Living in Florence with the Lockdown – Day 2

On the evening of Tuesday, March 9, the Italian central government decided to extend restrictions on the movement of people across the entire country to limit the spread of coronavirus, effective as of March 10.

The special quarantine measures affect the entire nation of over 60 million people. We have been told to stay at home and avoid all non-essential travel. The decree lasts until April 3.

So what can we do – or not do – right now?

Don’t travel

Our movement is severely limited. You can move about for 3 reasons:

  1. to go to work, although many are encouraged to work from home where possible
  2. for health purposes/emergencies
  3. for basic necessities – like to go buy groceries

People who have actually tested positive cannot leave their homes for any reason, and if anyone is showing signs of a fever or respiratory symptoms, you should stay home, limiting your contacts with other people and call the hotline to have information on whether you should go to the hospital or not.

ATAF public buses are now running on a “no school” schedule (means less buses) and people cannot get on the bus from the entrance near the bus driver. You need to board from the middle or last doors in the back, and TRY to maintain your distance from other people on the bus. It seems it isn’t a large problem, as many are choosing to skip the bus and walk or ride places if they need to go out.

Don’t gather or socialize

Since we had already been told to avoid socializing in large crowds but many were ignoring it, this last decree decided they had to outright be banned.

All gatherings in public places or open to the public are prohibited. This includes:

  • all public events that had been planned, including trade fairs, congresses and meetings
  • all sporting events, including soccer matches which were being played with closed doors
  • ski resorts shut down
  • swimming pools, gyms, spas, wellness centers are now closed
  • nightclubs, cinemas, theaters, casinos were shut down on Sunday
  • museums and cultural venues such as libraries have also been closed since Sunday
  • schools and universities are closed, all exams cancelled since the Thursday prior, March 5

What remains open

For now, restaurants and bars remain open from 6am to 6pm, mainly to serve the people who are still working outside of the home. They had to ensure there was at least a meter around each patron. Of course, if you are a visitor know that you have to plan to eat out around these hours.

Many, however, are choosing independently to close down completely, considering the lack of customers and to also not put themselves, their employees and customers at risk.

Supermarkets will remain open to provide basic necessities, ensuring that there is no overcrowding at any time. We have been told only 1 person should go shopping, to avoid even couple shopping together.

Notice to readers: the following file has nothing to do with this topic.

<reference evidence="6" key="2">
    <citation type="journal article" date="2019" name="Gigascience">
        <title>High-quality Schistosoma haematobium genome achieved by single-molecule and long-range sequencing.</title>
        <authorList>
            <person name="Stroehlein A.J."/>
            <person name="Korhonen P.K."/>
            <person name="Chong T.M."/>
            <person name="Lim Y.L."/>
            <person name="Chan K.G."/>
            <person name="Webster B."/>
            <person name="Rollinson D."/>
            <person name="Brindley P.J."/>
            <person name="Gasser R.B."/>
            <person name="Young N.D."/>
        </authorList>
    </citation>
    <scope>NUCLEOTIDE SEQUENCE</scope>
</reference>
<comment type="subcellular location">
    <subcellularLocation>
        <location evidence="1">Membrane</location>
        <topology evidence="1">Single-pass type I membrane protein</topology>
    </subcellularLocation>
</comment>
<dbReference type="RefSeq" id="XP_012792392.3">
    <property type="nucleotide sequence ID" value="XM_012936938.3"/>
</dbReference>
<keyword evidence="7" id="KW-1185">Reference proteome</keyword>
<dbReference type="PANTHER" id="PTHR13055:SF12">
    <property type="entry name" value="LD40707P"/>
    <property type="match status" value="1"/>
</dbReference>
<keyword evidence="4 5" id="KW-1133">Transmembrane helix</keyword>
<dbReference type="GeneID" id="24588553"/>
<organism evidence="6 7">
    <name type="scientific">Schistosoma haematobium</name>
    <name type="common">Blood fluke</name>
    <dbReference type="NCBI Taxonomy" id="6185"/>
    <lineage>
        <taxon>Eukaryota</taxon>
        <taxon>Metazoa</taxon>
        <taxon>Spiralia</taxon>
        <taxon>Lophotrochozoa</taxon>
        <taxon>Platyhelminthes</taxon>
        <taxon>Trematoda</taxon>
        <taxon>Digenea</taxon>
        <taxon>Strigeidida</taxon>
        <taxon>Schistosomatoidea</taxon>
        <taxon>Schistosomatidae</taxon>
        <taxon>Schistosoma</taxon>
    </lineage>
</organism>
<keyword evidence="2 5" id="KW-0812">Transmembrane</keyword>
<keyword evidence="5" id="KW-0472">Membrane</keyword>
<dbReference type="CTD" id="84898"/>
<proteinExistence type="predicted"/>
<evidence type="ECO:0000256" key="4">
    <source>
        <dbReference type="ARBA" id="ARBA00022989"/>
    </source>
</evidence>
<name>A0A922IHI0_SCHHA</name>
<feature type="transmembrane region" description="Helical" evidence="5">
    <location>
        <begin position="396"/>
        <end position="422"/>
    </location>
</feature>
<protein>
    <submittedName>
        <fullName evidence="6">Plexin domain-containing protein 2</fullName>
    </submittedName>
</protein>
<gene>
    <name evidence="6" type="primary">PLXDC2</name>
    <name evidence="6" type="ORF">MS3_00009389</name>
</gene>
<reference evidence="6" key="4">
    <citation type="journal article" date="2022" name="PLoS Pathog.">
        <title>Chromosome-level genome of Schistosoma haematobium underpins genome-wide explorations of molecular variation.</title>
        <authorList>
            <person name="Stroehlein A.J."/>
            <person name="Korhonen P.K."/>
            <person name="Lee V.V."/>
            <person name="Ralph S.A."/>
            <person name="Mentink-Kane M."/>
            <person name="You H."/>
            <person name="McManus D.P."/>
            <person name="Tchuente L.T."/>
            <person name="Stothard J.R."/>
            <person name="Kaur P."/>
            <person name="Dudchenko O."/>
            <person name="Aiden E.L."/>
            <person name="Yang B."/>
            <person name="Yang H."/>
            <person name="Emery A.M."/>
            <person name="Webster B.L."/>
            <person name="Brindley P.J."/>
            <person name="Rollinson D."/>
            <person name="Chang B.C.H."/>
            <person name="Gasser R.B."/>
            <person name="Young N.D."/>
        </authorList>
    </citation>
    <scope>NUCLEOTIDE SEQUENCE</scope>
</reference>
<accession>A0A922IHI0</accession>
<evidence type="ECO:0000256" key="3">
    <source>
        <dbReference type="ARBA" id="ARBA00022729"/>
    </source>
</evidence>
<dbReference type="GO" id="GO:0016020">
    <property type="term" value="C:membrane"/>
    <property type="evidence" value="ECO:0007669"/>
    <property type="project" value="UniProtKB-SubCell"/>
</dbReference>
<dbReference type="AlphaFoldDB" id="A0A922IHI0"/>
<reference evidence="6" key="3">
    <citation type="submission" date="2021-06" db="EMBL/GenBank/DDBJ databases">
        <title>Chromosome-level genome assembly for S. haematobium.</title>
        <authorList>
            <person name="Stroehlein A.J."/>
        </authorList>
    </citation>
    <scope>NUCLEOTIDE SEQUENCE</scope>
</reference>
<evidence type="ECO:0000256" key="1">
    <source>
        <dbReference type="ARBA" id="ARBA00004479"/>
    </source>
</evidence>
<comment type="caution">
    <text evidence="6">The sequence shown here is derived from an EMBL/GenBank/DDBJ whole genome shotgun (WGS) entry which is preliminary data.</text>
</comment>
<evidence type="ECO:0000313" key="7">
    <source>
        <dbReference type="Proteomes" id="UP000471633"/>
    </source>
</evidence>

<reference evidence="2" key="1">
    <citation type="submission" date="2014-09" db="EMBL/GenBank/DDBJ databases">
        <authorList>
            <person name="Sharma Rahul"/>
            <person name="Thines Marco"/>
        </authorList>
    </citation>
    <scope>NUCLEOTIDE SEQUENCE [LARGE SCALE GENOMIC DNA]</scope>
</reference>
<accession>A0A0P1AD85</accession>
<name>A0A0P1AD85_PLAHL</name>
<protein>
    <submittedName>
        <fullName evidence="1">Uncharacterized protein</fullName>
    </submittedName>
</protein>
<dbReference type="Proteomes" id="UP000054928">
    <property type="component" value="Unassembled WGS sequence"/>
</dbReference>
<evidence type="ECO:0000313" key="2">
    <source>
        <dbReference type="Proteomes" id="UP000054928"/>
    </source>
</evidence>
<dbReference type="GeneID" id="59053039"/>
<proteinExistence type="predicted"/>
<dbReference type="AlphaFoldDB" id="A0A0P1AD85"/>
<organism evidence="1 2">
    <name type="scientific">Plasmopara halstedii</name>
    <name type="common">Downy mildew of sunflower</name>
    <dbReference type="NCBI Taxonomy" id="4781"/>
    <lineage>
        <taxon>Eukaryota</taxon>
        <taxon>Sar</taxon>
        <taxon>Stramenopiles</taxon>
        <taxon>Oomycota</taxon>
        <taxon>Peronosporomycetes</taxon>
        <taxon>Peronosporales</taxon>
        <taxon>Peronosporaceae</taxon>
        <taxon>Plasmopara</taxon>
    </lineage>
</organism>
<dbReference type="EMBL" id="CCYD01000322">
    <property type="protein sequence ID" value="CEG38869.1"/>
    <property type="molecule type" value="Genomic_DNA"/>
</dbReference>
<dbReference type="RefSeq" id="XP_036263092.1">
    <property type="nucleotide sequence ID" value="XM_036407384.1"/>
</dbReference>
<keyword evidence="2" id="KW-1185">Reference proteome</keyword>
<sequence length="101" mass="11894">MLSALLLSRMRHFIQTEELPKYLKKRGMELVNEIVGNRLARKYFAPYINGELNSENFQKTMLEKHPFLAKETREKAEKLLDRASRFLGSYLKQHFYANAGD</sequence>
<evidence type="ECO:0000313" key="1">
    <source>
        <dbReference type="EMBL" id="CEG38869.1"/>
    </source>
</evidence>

Religious institutions are open but also offering space of at least a meter for each person but all ceremonies, including baptisms, marriages, holy communions and funerals are banned. Mass is also not being conducted, you can find it on TV in the morning if you want to watch it.

While shopping malls and department stores have not been told to close down completely, they do need to close on the weekends.

The #UffiziDecameron

The Uffizi Galleries, like the rest of the museums in Florence, have closed since Sunday. The museum has just launched a social campaign inspired by Giovanni Bocaccio’s “Decameron“, written in the mid-1300s during the Black Plague. In the book, divided into novellas, 10 young people have fled the city of Florence to take refuge in a villa on the hills overlooking the city. Every day, each one tells a different story to combat the weariness of being in isolation.

In this same way, the Uffizi through the hashtag #UffiziDecameron on its social channels on Instagram, Twitter, YouTube and Facebook will each day share a story of the artworks within the museums, virtually bringing the secrets and treasures the museum houses to the world that right now cannot visit its halls. We applaud their quick acting and decision to bring the beauty of the museums to the public which cannot currently visit Florence.

Our own personal experience

We are on day 2 of our lockdown and the streets in Florence are mostly deserted, giving us hope that people are following the decree and being more careful from all points of view.

We are trying to stay positive and organize activities to keep the kids busy – paints, salt dough, mosaics, coloring, multiplication tables – while also trying to work. Today, we hazarded a walk out in the middle of the day to get some air and sun along the Arno away from the center. We have read we can do these types of outings, as long as we keep away from gathering with other people. There were quite a bit of people out, all trying to maintain distance. It is a bit surreal environment to be in, it seems like we are stuck on a Saturday when there is no school with the limitation that we cannot go out. We have a well stocked kitchen but with no major stocking – we plan to go buy bread, vegetables and other necessities as we need them.

Photos in this post were not taken by me, they are from an article on the La Repubblica newspaper from yesterday which can be viewed online here: